Since I don’t have any computer work at the moment, please forgive me for veering off-topic and into the realm of petrolheads yet again. However, there is some tech involved in being a motorcycle courier, I promise.
My License Plate Was Stolen
Up until last month, I used to park my bike outside the house, literally a yard from the front gate and usually forgot to set the bike alarm. However, I always secured the rear wheel with a hefty chain, more as a deterrent, because if the scumbags really want your bike, they’ll find a way. Anyway, it wasn’t until my wife pointed out that the license plate was missing that I realised that I’d been riding around without it for several days and I hadn’t even noticed. Neither had the police. Frankly, I wasn’t overly concerned at all, because at least I still had my bike and after all, a number plate is only a crappy piece of aluminium, isn’t it?
My next step was to denounce — don’t you just love that word — the theft at the local police station, which is what I did, only to be told that they don’t do physical denouncements any more due to the virus and that I would have to denounce it online. I was tempted to ask what I should do if I was reporting a serial killer or zombie outbreak, but the officer in charge didn’t look as if he was in a joking mood. There then followed the well-trodden trail of bureaucracy that I’ve become so inured to in this banana republic, which involved finding the correct motorcycle registry office, for there are several dozen and taking a trip to their hallowed portal. When I arrived, a large sign on the door informed me that NOBODY would be seen without a prior appointment, so I walked in anyway, thinking, screw it. The surprisingly helpful clerk in the brand-new and freshly painted government department called me over and asked if I had an appointment, to which I replied in the negative and …wait for it… he then suggested that we make an appointment to see him there and then. So I pointed out, helpfully I thought, that in fact, I was already there standing right in front of him. Not an apparition, but a real human person and I was, in fact, the only ‘customer’ present. I then asked him if we could just crack on with the new number plate application anyway and that very question definitely hit the big red button. The system simply wouldn’t allow it, he said. I then suggested that he override the system in an administrative capacity (I was getting daring now), but clearly that was way beyond his pay grade because he looked at me as if I was asking to sleep with his wife/girlfriend/boyfriend/mother.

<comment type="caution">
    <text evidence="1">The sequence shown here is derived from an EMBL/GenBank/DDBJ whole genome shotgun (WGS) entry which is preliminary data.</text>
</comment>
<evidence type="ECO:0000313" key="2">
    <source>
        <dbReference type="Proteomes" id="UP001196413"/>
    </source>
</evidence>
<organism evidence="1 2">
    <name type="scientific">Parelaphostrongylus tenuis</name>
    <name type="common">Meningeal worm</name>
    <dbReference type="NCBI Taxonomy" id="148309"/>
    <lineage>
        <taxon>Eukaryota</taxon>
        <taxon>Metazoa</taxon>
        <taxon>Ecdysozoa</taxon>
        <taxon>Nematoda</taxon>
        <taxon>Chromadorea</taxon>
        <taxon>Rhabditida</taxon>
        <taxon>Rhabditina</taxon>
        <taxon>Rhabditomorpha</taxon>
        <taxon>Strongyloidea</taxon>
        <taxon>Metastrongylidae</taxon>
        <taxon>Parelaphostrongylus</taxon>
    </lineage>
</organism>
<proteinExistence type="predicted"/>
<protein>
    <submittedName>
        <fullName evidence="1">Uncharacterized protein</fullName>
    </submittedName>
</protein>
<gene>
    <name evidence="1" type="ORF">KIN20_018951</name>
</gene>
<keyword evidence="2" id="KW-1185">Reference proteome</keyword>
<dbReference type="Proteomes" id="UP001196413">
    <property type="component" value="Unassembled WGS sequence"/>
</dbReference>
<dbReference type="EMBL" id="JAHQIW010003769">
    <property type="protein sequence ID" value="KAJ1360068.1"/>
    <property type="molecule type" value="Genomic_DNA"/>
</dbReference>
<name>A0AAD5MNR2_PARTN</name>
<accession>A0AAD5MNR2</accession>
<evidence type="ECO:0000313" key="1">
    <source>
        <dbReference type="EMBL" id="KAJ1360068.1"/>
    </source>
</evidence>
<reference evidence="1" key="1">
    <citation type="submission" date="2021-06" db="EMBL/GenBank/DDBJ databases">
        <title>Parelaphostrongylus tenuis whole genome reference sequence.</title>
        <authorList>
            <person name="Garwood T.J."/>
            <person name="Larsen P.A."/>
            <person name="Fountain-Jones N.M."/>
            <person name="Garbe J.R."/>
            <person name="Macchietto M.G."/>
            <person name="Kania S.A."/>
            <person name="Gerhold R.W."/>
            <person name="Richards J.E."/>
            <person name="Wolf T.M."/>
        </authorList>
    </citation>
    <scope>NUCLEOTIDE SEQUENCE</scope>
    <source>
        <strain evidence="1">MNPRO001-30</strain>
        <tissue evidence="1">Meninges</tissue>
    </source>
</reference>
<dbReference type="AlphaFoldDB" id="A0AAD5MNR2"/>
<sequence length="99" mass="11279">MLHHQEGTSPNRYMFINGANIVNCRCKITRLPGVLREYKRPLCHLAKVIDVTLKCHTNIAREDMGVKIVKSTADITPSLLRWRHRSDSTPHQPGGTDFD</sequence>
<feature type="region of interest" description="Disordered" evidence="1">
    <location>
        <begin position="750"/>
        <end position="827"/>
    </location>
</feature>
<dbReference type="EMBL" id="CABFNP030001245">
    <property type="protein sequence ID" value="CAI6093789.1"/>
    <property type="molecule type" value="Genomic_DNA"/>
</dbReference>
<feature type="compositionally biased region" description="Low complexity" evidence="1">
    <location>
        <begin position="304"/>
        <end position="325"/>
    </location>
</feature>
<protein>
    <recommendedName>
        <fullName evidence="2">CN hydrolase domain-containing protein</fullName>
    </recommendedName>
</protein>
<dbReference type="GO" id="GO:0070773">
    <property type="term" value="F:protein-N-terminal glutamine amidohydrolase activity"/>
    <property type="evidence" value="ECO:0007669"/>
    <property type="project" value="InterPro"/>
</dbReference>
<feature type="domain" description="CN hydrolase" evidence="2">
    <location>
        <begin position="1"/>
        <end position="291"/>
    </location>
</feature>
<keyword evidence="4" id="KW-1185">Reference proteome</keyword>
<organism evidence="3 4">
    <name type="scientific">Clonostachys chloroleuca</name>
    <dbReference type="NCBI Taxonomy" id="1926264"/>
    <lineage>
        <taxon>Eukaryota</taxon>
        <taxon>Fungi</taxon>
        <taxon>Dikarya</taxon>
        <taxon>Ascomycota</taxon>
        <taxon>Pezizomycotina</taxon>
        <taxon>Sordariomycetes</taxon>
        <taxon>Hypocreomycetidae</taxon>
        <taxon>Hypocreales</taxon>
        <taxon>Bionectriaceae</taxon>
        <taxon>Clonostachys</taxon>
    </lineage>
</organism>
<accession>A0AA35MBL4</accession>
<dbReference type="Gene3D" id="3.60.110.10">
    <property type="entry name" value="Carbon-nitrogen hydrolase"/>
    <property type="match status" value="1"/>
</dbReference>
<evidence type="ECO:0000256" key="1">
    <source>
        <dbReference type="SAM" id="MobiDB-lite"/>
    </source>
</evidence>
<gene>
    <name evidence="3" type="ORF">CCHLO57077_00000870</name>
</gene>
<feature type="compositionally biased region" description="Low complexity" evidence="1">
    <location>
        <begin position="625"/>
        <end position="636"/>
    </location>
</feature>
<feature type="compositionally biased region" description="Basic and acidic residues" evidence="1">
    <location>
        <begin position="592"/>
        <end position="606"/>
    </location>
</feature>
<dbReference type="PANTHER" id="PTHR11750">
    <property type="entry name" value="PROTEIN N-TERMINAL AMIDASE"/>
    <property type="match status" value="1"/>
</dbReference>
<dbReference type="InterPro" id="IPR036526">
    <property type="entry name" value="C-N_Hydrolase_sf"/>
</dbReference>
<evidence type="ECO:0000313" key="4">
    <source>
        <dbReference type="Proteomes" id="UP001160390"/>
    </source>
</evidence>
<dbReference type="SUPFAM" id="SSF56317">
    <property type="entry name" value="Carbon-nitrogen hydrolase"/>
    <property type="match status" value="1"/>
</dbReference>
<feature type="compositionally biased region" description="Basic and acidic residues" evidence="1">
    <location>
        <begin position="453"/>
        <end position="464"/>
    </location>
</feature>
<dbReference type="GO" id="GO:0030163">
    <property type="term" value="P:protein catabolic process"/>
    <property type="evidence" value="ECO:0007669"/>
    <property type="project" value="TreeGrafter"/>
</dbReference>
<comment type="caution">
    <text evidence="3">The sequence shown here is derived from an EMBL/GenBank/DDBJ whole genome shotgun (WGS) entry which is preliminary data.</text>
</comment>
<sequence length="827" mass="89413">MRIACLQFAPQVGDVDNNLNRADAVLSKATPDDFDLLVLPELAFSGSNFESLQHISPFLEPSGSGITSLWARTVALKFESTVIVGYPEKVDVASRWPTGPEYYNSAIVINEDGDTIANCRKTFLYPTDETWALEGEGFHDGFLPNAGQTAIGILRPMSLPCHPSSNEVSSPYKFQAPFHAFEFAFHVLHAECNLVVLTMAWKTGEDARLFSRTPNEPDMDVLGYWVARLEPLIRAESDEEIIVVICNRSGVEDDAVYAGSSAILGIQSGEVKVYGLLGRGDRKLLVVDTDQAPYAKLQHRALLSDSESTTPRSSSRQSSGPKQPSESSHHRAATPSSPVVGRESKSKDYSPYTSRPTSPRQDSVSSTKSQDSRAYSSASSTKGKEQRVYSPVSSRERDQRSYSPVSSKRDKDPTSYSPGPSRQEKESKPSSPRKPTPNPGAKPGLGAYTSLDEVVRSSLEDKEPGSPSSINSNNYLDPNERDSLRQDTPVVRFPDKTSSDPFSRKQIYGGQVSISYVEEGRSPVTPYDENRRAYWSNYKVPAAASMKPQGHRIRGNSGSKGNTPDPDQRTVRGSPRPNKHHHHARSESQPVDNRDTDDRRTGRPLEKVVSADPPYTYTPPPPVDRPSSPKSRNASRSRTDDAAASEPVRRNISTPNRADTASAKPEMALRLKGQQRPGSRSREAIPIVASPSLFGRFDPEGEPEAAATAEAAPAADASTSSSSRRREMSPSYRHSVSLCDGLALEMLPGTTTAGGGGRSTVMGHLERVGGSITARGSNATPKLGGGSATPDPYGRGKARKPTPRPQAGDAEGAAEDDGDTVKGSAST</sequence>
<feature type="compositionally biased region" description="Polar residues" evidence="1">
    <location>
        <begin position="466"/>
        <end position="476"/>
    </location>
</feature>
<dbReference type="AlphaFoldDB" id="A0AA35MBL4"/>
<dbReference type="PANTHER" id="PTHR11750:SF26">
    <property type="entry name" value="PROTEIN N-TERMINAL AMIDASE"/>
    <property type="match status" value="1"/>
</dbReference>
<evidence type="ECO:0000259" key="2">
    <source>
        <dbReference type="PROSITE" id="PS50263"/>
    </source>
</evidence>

To cut a very long story short, I returned the following week (26th May), completed the mind-numbing paperwork and was extorted out of a vast sum of cash (credit cards not accepted, obviously) to replace the stolen number plate which would theoretically be available in less than twenty-one days. To get an idea of the extortion, the cost of the metal plate was around $2 with the administrative costs being $20, leaving me with the impression that even when a country is bankrupt, there will always be cash for bureaucracy, weapons and oppression. By the way, as I type this, the plate has still not arrived at their plush offices and I no longer park my bike outside the house, even for five minutes. By the way, I got a local printer to knock up a plastic copy which fell off a couple of days ago.
Oh, and it’s worth pointing out that in the six weeks that I’ve been riding around without a proper license plate, it’s only been noticed by one policeman who quickly waved me on, presumably because he sensibly realised that he had more important matters to attend to. However, on entering a gated community, an officious security employee implied that I was a bike thief and wouldn’t let me enter until I’d shown him every document in my possession. To say I gave him the evil eye would be putting it mildly.
I didn’t really need reminding that Argentina is a police state, but the arrival of the Covids has brought that aspect of everyday life into sharp focus. The city of Buenos Aires, aka CABA, is an autonomous state flanked on all sides by the province of BA and therefore sets its own laws. During my daily courier work, I pass in and out of the city numerous times a day and as I write this, it’s surrounded by a ring of steel in the form of police checkpoints manned by federal and local police, military police and border patrols. Special permits for essential services are available online and now, instead of fumbling around in my pockets for documents, I have everything stuck to the bike windscreen which allows me to sail through the checkpoints with nothing more than a cursory glance from the operatives.
In fact, I ride through the same checkpoints so regularly that they now recognise me, give me the thumbs up and I’m off and away in a trail of dust while the others behind me are still fumbling with their wallets. Frankly, life is difficult enough for all of us, so why not make it a little easier?
On the other hand, I’m still a little perplexed as to why the police need to carry such serious hardware when the vast majority of citizens passing through their traffic controls are merely people trying to get to their place of work. It’s menacing and frankly, out of place in what is supposed to be a democracy. Perhaps I should ask, the next time I’m stopped? If you don’t hear from me in the next few weeks, send help.
In the next installment, I’ll be revealing all the gory details of a delivery day that started badly, became even worse and involved homemade Brazilian food.